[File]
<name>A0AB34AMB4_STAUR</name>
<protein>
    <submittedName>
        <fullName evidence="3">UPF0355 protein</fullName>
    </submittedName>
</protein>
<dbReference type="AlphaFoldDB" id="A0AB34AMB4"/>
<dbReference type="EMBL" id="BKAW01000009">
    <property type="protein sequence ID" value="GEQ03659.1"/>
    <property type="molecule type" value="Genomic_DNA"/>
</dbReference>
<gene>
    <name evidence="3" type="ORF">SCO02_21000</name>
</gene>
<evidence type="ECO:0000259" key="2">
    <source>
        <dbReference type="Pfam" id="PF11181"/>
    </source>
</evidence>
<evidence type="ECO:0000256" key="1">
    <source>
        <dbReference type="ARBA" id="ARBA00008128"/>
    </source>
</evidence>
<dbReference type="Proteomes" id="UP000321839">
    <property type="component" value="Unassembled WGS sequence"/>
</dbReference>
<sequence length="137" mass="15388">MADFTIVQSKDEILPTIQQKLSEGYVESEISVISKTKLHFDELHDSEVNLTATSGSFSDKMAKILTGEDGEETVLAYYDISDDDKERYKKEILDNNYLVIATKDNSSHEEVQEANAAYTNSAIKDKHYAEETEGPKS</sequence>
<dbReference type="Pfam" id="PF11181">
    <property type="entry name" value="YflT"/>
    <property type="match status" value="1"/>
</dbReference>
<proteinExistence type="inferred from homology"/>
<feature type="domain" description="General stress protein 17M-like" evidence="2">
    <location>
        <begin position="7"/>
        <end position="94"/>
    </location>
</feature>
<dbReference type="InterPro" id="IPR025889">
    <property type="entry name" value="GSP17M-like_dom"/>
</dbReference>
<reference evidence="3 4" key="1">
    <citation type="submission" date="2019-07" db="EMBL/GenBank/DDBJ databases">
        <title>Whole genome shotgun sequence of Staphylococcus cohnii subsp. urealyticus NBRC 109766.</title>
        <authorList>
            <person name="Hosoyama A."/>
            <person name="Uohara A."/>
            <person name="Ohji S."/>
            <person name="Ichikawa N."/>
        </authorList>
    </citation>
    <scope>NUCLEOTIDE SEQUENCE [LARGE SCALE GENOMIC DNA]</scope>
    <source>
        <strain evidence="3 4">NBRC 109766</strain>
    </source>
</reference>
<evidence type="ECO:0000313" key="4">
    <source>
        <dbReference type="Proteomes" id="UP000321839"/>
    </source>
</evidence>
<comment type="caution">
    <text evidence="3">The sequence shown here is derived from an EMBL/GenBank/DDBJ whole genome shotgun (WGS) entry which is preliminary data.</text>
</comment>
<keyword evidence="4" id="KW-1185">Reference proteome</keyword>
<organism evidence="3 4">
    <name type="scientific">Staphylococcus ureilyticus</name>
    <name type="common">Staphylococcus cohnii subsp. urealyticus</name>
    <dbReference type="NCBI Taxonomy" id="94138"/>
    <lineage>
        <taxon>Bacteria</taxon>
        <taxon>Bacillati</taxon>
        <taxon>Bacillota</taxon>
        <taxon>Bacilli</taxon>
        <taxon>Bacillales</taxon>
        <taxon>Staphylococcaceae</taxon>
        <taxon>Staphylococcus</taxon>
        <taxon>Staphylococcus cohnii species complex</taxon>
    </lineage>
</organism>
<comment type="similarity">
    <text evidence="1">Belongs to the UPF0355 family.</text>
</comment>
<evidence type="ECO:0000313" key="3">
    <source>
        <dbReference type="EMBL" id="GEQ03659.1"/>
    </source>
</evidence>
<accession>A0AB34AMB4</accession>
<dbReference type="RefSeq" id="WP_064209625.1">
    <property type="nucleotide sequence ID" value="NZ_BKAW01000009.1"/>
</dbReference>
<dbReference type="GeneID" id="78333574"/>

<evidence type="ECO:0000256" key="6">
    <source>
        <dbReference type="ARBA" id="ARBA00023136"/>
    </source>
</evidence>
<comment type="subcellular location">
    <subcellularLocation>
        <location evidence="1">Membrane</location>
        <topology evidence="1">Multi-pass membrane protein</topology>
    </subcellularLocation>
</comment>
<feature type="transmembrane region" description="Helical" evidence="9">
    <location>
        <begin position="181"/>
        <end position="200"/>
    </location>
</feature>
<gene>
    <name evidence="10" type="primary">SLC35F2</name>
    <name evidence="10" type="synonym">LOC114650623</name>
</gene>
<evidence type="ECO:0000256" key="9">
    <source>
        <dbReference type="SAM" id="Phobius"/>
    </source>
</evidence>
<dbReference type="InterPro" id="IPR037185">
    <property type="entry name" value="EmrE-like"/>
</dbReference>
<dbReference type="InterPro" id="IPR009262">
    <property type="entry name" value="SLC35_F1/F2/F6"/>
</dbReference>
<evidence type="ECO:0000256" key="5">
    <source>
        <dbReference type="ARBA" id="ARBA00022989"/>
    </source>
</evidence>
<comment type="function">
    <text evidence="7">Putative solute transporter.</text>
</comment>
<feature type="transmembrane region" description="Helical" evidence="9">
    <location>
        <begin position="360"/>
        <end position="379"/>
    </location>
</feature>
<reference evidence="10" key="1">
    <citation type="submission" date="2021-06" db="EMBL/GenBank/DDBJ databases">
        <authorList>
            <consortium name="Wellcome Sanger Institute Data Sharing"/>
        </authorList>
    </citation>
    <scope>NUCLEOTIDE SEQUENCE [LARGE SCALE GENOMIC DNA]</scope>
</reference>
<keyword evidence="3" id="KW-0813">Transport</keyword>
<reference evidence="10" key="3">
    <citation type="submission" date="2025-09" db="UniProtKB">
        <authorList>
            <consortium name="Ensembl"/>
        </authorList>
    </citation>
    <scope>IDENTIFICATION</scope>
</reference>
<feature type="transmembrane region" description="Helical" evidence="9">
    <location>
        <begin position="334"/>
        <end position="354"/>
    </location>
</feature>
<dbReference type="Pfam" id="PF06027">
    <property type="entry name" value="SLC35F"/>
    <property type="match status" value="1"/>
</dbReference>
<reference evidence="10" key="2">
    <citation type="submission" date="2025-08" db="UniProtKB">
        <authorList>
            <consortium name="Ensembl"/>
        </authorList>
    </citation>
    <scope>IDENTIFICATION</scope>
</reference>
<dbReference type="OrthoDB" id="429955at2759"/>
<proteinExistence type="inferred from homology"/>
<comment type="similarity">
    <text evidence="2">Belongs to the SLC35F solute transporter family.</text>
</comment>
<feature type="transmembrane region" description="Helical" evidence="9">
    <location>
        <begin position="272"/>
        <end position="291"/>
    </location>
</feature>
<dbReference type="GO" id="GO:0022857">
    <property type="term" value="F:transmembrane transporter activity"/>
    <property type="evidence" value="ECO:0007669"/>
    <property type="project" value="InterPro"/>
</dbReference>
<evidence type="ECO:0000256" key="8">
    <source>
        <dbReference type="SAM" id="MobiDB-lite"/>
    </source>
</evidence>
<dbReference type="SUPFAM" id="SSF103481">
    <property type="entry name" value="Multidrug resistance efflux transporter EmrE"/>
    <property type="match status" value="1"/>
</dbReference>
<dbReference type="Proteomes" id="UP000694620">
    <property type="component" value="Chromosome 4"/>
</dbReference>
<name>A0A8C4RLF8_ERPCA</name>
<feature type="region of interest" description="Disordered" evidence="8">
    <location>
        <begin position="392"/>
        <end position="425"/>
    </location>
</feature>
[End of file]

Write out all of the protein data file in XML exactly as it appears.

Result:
<name>A0AB34AMB4_STAUR</name>
<protein>
    <submittedName>
        <fullName evidence="3">UPF0355 protein</fullName>
    </submittedName>
</protein>
<dbReference type="AlphaFoldDB" id="A0AB34AMB4"/>
<dbReference type="EMBL" id="BKAW01000009">
    <property type="protein sequence ID" value="GEQ03659.1"/>
    <property type="molecule type" value="Genomic_DNA"/>
</dbReference>
<gene>
    <name evidence="3" type="ORF">SCO02_21000</name>
</gene>
<evidence type="ECO:0000259" key="2">
    <source>
        <dbReference type="Pfam" id="PF11181"/>
    </source>
</evidence>
<evidence type="ECO:0000256" key="1">
    <source>
        <dbReference type="ARBA" id="ARBA00008128"/>
    </source>
</evidence>
<dbReference type="Proteomes" id="UP000321839">
    <property type="component" value="Unassembled WGS sequence"/>
</dbReference>
<sequence length="137" mass="15388">MADFTIVQSKDEILPTIQQKLSEGYVESEISVISKTKLHFDELHDSEVNLTATSGSFSDKMAKILTGEDGEETVLAYYDISDDDKERYKKEILDNNYLVIATKDNSSHEEVQEANAAYTNSAIKDKHYAEETEGPKS</sequence>
<dbReference type="Pfam" id="PF11181">
    <property type="entry name" value="YflT"/>
    <property type="match status" value="1"/>
</dbReference>
<proteinExistence type="inferred from homology"/>
<feature type="domain" description="General stress protein 17M-like" evidence="2">
    <location>
        <begin position="7"/>
        <end position="94"/>
    </location>
</feature>
<dbReference type="InterPro" id="IPR025889">
    <property type="entry name" value="GSP17M-like_dom"/>
</dbReference>
<reference evidence="3 4" key="1">
    <citation type="submission" date="2019-07" db="EMBL/GenBank/DDBJ databases">
        <title>Whole genome shotgun sequence of Staphylococcus cohnii subsp. urealyticus NBRC 109766.</title>
        <authorList>
            <person name="Hosoyama A."/>
            <person name="Uohara A."/>
            <person name="Ohji S."/>
            <person name="Ichikawa N."/>
        </authorList>
    </citation>
    <scope>NUCLEOTIDE SEQUENCE [LARGE SCALE GENOMIC DNA]</scope>
    <source>
        <strain evidence="3 4">NBRC 109766</strain>
    </source>
</reference>
<evidence type="ECO:0000313" key="4">
    <source>
        <dbReference type="Proteomes" id="UP000321839"/>
    </source>
</evidence>
<comment type="caution">
    <text evidence="3">The sequence shown here is derived from an EMBL/GenBank/DDBJ whole genome shotgun (WGS) entry which is preliminary data.</text>
</comment>
<keyword evidence="4" id="KW-1185">Reference proteome</keyword>
<organism evidence="3 4">
    <name type="scientific">Staphylococcus ureilyticus</name>
    <name type="common">Staphylococcus cohnii subsp. urealyticus</name>
    <dbReference type="NCBI Taxonomy" id="94138"/>
    <lineage>
        <taxon>Bacteria</taxon>
        <taxon>Bacillati</taxon>
        <taxon>Bacillota</taxon>
        <taxon>Bacilli</taxon>
        <taxon>Bacillales</taxon>
        <taxon>Staphylococcaceae</taxon>
        <taxon>Staphylococcus</taxon>
        <taxon>Staphylococcus cohnii species complex</taxon>
    </lineage>
</organism>
<comment type="similarity">
    <text evidence="1">Belongs to the UPF0355 family.</text>
</comment>
<evidence type="ECO:0000313" key="3">
    <source>
        <dbReference type="EMBL" id="GEQ03659.1"/>
    </source>
</evidence>
<accession>A0AB34AMB4</accession>
<dbReference type="RefSeq" id="WP_064209625.1">
    <property type="nucleotide sequence ID" value="NZ_BKAW01000009.1"/>
</dbReference>
<dbReference type="GeneID" id="78333574"/>

<evidence type="ECO:0000256" key="6">
    <source>
        <dbReference type="ARBA" id="ARBA00023136"/>
    </source>
</evidence>
<comment type="subcellular location">
    <subcellularLocation>
        <location evidence="1">Membrane</location>
        <topology evidence="1">Multi-pass membrane protein</topology>
    </subcellularLocation>
</comment>
<feature type="transmembrane region" description="Helical" evidence="9">
    <location>
        <begin position="181"/>
        <end position="200"/>
    </location>
</feature>
<gene>
    <name evidence="10" type="primary">SLC35F2</name>
    <name evidence="10" type="synonym">LOC114650623</name>
</gene>
<evidence type="ECO:0000256" key="9">
    <source>
        <dbReference type="SAM" id="Phobius"/>
    </source>
</evidence>
<dbReference type="InterPro" id="IPR037185">
    <property type="entry name" value="EmrE-like"/>
</dbReference>
<dbReference type="InterPro" id="IPR009262">
    <property type="entry name" value="SLC35_F1/F2/F6"/>
</dbReference>
<evidence type="ECO:0000256" key="5">
    <source>
        <dbReference type="ARBA" id="ARBA00022989"/>
    </source>
</evidence>
<comment type="function">
    <text evidence="7">Putative solute transporter.</text>
</comment>
<feature type="transmembrane region" description="Helical" evidence="9">
    <location>
        <begin position="360"/>
        <end position="379"/>
    </location>
</feature>
<reference evidence="10" key="1">
    <citation type="submission" date="2021-06" db="EMBL/GenBank/DDBJ databases">
        <authorList>
            <consortium name="Wellcome Sanger Institute Data Sharing"/>
        </authorList>
    </citation>
    <scope>NUCLEOTIDE SEQUENCE [LARGE SCALE GENOMIC DNA]</scope>
</reference>
<keyword evidence="3" id="KW-0813">Transport</keyword>
<reference evidence="10" key="3">
    <citation type="submission" date="2025-09" db="UniProtKB">
        <authorList>
            <consortium name="Ensembl"/>
        </authorList>
    </citation>
    <scope>IDENTIFICATION</scope>
</reference>
<feature type="transmembrane region" description="Helical" evidence="9">
    <location>
        <begin position="334"/>
        <end position="354"/>
    </location>
</feature>
<dbReference type="Pfam" id="PF06027">
    <property type="entry name" value="SLC35F"/>
    <property type="match status" value="1"/>
</dbReference>
<reference evidence="10" key="2">
    <citation type="submission" date="2025-08" db="UniProtKB">
        <authorList>
            <consortium name="Ensembl"/>
        </authorList>
    </citation>
    <scope>IDENTIFICATION</scope>
</reference>
<dbReference type="OrthoDB" id="429955at2759"/>
<proteinExistence type="inferred from homology"/>
<comment type="similarity">
    <text evidence="2">Belongs to the SLC35F solute transporter family.</text>
</comment>
<feature type="transmembrane region" description="Helical" evidence="9">
    <location>
        <begin position="272"/>
        <end position="291"/>
    </location>
</feature>
<dbReference type="GO" id="GO:0022857">
    <property type="term" value="F:transmembrane transporter activity"/>
    <property type="evidence" value="ECO:0007669"/>
    <property type="project" value="InterPro"/>
</dbReference>
<evidence type="ECO:0000256" key="8">
    <source>
        <dbReference type="SAM" id="MobiDB-lite"/>
    </source>
</evidence>
<dbReference type="SUPFAM" id="SSF103481">
    <property type="entry name" value="Multidrug resistance efflux transporter EmrE"/>
    <property type="match status" value="1"/>
</dbReference>
<dbReference type="Proteomes" id="UP000694620">
    <property type="component" value="Chromosome 4"/>
</dbReference>
<name>A0A8C4RLF8_ERPCA</name>
<feature type="region of interest" description="Disordered" evidence="8">
    <location>
        <begin position="392"/>
        <end position="425"/>
    </location>
</feature>